At least 14 buyers who purchased apartments off-the-plan at the Royal Plaza in Sydney’s Hurstville suburb are facing the loss of their investment after the developer defaulted on a loan from the lender.
The default by Hua Cheng International Holdings Group raises questions about the protections available to foreign and migrant buyers rushing to acquire property in Australia. It also highlights the role of shadow lenders, many of whom are increasingly stepping in to lend in sectors abandoned by mainstream Australian banks.
The home buyers, all native Mandarin speakers, are considering taking legal action against Hua Cheng after it defaulted on the loan to Chinese-backed Super Vision Resources.
In July, Super Vision Resources appointed EY (Ernst & Young) and Hall Chadwick as receiver and liquidator. They have since seized the 14 apartments that were purchased off-the-plan, as well as another estimated 16 unsold apartments. The buyers, who spoke to The Australian Financial Review on condition of anonymity, are concerned the receiver may auction off the apartments to settle with the lender.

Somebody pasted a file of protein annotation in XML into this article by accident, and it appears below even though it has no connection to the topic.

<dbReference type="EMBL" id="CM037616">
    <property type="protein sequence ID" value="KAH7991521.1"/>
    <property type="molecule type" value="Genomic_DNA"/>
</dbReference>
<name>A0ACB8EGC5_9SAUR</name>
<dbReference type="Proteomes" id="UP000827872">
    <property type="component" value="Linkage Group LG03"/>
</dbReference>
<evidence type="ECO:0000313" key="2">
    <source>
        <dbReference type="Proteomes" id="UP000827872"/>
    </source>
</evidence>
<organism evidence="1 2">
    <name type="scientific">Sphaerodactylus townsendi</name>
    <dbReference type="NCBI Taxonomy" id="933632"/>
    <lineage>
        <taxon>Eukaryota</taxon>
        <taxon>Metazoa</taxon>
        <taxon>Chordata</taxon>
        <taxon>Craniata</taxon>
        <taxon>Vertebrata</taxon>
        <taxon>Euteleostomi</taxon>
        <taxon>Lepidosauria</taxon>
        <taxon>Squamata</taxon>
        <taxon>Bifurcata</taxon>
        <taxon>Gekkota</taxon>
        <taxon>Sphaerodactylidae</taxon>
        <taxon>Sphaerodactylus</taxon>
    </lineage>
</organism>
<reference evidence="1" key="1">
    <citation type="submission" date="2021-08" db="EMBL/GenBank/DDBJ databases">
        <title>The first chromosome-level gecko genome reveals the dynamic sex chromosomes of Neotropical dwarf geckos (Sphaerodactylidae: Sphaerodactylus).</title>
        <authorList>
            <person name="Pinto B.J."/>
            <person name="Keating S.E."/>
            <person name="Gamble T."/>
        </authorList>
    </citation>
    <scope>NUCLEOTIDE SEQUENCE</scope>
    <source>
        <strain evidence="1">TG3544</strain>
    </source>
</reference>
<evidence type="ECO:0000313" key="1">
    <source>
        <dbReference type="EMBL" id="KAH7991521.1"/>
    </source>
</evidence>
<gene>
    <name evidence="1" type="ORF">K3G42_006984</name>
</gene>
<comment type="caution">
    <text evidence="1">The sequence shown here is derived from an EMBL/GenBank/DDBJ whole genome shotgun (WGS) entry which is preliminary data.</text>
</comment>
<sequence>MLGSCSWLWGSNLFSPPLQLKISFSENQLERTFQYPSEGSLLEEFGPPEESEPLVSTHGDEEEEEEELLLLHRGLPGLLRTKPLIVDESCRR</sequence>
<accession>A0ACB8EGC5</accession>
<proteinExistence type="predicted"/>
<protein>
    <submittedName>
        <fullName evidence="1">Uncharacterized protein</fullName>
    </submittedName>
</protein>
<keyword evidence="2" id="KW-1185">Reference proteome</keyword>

When the 14 buyers paid for their discounted apartments in 2013, the strata plan for the property had not been registered. Moreover, while they’ve paid for the apartments in full, they have not received title and did not complete the transactions.
Some of the buyers had hired lawyers before buying the apartments, and despite being warned not to buy them, proceeded to do so. Other buyers purchased the units without any legal advice.
Lawrence Xu, chief executive of Hua Cheng International Holdings Group, told The Australian Financial Review he was unable to get development and construction finance from the Big Four, but was loaned $35m by British Virgin Islands registered Super Vision. The parties had agreed on an interest rate of 15%.
Super Vision is a subsidiary of China Orient Asset Management Corporation, a state-owned Chinese financial services company.
Xu blamed the lender for the default, saying that after he ran into cost overruns, he renegotiated funding with Super Vision, but the funds arrived five months late, resulting in a construction delay and the slow settlement of apartments.
“They want to enter the housing market in Australia, but they don't really understand the rules and regulations or the way development works here,” Xu said. “The timing of the additional funding was critical to the development. They even sent people over here to observe the project. But they took months to approve the loan, there were so many layers,” he added.
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